Most common errors in the SIS
The aim of this article is to review some of the most common errors in the SIS (Safety Instrumented System) that can serve as a guide and reason for reflection for all those involved in its design, implementation and maintenance.
Both IEC 61508 and IEC 61511 indicate the great importance of the concept of “SIS Life Cycle” which is fundamental for the application of these Standards. The 3 Phases of this life cycle are important and mark the itinerary to follow for the execution of the project.
1-Errors in the Analysis Phase
–HAZOP is poorly planned (incorrect estimated duration, unavailable or incomplete documentation, etc.) This leads to a bad HAZOP and a lot of time lost.
-During the HAZOP analysis we forgot some relevant cause-consequence. The reason may be the participants’ lack of knowledge of the process. On the other hand, the fact that a given scenario has never occurred in the Plant does not mean that it cannot occur.
-Errors in assigning credits to non-SIS layers. When in doubt it is better to be conservative.
–Non-independent layers are used and/or inappropriate safeguards are considered (local instrument that nobody checks, alarm without sufficient reaction time, pressure relief system without guarantees for the studied scenario, etc.)
–Excessive credit is assigned to human intervention. Take into account the specific situation of the project studied (staff experience, limited resources, etc.)
-The frequency of the initiating event and / or the consequences are poorly evaluated.
-Errors inherent to the misuse of the methodology used (HAZOP, Risk Graph, LOPA, etc.)
–Little discipline in HAZOP sessions (interruptions due to phone calls, urgent emails not related to HAZOP, etc.)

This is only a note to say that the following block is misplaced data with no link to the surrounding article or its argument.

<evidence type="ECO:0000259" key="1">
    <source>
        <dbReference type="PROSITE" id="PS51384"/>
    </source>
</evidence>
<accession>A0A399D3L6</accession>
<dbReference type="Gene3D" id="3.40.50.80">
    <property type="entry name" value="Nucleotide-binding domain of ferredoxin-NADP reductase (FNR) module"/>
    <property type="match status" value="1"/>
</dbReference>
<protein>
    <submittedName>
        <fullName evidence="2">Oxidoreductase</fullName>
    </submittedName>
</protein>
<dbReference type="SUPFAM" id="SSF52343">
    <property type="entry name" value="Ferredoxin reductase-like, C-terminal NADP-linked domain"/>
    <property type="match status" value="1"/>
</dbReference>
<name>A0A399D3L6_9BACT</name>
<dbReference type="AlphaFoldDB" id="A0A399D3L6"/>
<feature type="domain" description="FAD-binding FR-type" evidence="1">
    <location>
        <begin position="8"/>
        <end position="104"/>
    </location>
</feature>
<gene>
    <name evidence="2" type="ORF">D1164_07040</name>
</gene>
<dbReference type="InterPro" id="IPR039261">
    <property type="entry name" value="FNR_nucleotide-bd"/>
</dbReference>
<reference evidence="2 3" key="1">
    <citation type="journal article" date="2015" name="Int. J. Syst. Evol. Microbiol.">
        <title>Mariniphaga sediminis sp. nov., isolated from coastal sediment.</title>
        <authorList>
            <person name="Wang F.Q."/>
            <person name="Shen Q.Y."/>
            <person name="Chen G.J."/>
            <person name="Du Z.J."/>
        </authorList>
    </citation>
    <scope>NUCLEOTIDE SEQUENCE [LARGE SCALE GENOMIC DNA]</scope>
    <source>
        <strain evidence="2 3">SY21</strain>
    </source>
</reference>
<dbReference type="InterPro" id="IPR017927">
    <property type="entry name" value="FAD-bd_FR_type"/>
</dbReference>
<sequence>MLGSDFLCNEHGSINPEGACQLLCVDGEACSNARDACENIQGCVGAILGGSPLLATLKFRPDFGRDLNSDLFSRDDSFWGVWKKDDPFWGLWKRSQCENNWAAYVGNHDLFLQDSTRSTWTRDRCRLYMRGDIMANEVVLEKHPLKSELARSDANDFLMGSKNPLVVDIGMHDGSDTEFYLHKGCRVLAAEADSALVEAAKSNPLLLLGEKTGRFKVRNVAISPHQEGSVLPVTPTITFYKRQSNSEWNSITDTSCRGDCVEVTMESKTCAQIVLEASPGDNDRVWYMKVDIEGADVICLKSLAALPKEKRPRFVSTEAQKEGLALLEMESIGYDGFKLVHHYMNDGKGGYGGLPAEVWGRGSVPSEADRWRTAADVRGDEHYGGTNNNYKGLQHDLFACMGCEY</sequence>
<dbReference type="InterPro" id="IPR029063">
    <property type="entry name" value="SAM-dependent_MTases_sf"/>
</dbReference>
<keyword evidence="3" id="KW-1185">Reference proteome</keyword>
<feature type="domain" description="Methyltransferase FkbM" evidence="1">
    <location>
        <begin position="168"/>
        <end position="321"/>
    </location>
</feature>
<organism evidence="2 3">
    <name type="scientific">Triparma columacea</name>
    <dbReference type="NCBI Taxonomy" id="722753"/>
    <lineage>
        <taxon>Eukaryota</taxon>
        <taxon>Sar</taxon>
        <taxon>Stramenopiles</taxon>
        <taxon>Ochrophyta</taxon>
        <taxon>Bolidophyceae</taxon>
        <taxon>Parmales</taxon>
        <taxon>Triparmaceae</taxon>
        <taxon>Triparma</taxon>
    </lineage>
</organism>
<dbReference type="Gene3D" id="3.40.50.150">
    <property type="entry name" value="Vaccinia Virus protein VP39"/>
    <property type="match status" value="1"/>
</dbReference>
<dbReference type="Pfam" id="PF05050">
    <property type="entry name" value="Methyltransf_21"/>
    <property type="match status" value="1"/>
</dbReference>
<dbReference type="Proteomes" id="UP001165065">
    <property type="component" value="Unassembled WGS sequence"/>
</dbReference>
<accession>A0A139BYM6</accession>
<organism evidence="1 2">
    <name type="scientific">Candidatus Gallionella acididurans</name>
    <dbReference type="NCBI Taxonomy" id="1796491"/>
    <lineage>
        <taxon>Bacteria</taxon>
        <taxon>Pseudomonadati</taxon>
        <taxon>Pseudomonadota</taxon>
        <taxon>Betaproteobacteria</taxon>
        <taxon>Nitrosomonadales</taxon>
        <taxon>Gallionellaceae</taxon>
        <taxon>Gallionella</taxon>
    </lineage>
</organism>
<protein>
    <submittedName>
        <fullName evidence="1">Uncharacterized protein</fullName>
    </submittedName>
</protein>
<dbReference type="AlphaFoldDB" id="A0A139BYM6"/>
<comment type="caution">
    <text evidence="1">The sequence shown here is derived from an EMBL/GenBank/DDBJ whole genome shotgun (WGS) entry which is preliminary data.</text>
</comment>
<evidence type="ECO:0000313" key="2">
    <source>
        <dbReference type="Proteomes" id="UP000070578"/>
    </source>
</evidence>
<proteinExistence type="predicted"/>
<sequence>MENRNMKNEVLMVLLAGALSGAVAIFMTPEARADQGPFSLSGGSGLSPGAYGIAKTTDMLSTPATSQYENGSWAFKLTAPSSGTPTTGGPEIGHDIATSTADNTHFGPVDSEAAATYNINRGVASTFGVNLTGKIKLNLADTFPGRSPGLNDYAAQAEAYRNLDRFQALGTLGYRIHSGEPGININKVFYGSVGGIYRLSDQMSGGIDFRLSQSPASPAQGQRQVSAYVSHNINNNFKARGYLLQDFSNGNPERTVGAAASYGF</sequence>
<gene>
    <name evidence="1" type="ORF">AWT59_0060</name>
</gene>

–Errors in the SRS (Safety Requirement Specification) or incomplete document.
2-Errors in the Design & Implementation Phase
-Bad selection of the technology and architectures of the SIFs.
-Errors in the Data Sheets of the instruments and valves.
-Use of components of SIFs without Systematic Capability (eg: products not certified or “proven in use”). Some still believe that to satisfy the SIL requirement of a SIS-layer it is sufficient to use SIL certified products.
-Errors in P&IDs, C&E matrix, drawings, etc. Too often we find discrepancies between documents.
-Errors in manufacturing, construction, software, calibration and/or installation.
–Little rigor in the SIS Tests (FAT & SAT). This is one of the most serious mistakes. It should be borne in mind that if the tests are exhaustive and complete, many of the above errors are detected and can be resolved before the process starts. It is especially important to test the software rigorously.
-Errors in the SIL Verification of the SIFs: Failure Rates too low, unrealistic PTC parameters (“Proof Test Coverage”), errors in the use of the calculation tool due to low knowledge of the SIS concepts, errors in configuring the complex architectures, very low or no common cause Beta parameter, Route 2H is used with products certified only for Route 1H, etc. It is good practice to check if the DU failure rate is within the ranges indicated by Exida (http://silsafedata.com/ ).
-Excessive credit to the partial valve stroke test (PVST). There are many ways to perform this test and the benefits obtained are very different depending on how it is done.
–Safety margin too low in the probability of failure, especially if the calculation parameters used are not realistic.
3-Errors in the Operation & Maintenance Phase
–Incomplete and/or unclear SIS procedures.
–Low training of the personnel involved in the O&M of the SIS.
-The parameters defined in the previous phases and used in the SIL verification are not met.
-The effectiveness of SIS maintenance is low. Proof Testing is not performed correctly.
-There is no clear procedure on the use of the bypass.
-No regular audits and assessments of the SIS are carried out.
–SIS modifications are made without re-verification and/or re-validation.
-Focusing too much on hardware failures and not so much on Systematic Failures that are the cause of most accidents.
-Use a “super tool” to calculate the SIL achieved by entering unrealistic or incorrect parameters and data.